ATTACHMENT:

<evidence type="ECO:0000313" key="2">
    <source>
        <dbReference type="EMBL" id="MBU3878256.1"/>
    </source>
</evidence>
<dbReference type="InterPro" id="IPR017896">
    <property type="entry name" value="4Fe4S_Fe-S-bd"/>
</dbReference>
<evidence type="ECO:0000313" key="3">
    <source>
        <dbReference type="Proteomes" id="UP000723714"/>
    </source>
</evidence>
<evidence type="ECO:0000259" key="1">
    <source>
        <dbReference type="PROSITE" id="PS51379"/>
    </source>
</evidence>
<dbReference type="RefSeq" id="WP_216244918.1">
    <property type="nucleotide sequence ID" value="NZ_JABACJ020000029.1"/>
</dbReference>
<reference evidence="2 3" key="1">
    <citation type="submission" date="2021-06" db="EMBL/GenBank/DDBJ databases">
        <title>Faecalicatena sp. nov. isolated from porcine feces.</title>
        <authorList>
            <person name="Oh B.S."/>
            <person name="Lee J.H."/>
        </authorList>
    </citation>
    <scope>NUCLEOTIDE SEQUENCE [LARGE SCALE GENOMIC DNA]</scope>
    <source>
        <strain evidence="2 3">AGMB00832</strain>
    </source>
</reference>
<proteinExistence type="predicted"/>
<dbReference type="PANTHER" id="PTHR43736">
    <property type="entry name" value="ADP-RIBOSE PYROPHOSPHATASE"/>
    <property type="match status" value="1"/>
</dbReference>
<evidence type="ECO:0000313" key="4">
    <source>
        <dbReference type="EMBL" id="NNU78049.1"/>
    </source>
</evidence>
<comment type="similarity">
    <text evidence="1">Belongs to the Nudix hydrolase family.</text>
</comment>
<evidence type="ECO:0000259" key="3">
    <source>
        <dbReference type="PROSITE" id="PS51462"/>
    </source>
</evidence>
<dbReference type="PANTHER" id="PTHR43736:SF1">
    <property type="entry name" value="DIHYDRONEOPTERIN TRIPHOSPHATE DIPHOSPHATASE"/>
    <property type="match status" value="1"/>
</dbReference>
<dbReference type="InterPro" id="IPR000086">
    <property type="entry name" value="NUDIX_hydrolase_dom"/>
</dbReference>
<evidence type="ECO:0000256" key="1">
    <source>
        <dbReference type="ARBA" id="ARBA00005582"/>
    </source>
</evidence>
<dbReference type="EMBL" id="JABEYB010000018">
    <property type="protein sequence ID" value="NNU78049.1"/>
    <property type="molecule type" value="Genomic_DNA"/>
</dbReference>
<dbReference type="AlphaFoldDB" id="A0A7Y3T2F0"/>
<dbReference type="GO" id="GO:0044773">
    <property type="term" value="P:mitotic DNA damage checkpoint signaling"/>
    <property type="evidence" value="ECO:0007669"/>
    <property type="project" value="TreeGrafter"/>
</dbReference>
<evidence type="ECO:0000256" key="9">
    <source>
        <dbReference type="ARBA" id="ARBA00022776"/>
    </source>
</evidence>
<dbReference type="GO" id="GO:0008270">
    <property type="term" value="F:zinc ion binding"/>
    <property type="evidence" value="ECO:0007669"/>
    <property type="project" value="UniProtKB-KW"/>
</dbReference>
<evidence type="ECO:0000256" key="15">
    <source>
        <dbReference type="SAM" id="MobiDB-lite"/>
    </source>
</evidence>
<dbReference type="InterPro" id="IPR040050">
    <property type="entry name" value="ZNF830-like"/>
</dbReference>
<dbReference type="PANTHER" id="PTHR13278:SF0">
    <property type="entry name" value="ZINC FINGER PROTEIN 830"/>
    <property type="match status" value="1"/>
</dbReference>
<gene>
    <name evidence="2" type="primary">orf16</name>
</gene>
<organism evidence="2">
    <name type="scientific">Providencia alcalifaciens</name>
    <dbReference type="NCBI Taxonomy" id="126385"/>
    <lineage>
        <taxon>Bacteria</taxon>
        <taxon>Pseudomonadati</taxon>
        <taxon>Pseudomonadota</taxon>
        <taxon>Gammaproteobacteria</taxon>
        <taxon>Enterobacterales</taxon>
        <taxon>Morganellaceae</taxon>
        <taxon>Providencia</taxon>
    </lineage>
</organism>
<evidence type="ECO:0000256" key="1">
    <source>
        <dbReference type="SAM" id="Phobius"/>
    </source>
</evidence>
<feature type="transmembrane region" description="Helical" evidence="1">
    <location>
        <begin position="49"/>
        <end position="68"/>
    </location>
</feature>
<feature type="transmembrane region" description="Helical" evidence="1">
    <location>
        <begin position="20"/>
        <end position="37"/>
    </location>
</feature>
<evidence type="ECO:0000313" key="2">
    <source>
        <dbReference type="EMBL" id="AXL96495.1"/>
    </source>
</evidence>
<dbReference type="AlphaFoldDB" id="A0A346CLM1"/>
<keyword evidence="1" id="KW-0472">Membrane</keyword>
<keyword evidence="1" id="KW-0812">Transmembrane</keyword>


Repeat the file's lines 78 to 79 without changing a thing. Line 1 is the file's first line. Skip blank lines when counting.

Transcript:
    </source>
</evidence>